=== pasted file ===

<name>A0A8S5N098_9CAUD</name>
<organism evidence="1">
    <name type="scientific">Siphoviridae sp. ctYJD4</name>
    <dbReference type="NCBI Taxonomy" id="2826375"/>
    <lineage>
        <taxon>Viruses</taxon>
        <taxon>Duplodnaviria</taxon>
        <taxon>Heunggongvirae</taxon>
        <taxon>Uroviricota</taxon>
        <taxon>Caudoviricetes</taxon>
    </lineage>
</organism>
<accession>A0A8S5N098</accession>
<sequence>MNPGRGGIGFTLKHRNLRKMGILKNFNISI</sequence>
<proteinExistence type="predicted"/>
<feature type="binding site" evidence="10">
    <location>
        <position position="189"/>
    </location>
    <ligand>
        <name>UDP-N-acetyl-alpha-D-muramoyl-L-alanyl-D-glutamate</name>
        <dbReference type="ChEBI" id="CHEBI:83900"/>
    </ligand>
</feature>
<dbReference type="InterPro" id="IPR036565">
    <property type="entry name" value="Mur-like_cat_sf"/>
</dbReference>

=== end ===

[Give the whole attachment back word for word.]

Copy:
<name>A0A8S5N098_9CAUD</name>
<organism evidence="1">
    <name type="scientific">Siphoviridae sp. ctYJD4</name>
    <dbReference type="NCBI Taxonomy" id="2826375"/>
    <lineage>
        <taxon>Viruses</taxon>
        <taxon>Duplodnaviria</taxon>
        <taxon>Heunggongvirae</taxon>
        <taxon>Uroviricota</taxon>
        <taxon>Caudoviricetes</taxon>
    </lineage>
</organism>
<accession>A0A8S5N098</accession>
<sequence>MNPGRGGIGFTLKHRNLRKMGILKNFNISI</sequence>
<proteinExistence type="predicted"/>
<feature type="binding site" evidence="10">
    <location>
        <position position="189"/>
    </location>
    <ligand>
        <name>UDP-N-acetyl-alpha-D-muramoyl-L-alanyl-D-glutamate</name>
        <dbReference type="ChEBI" id="CHEBI:83900"/>
    </ligand>
</feature>
<dbReference type="InterPro" id="IPR036565">
    <property type="entry name" value="Mur-like_cat_sf"/>
</dbReference>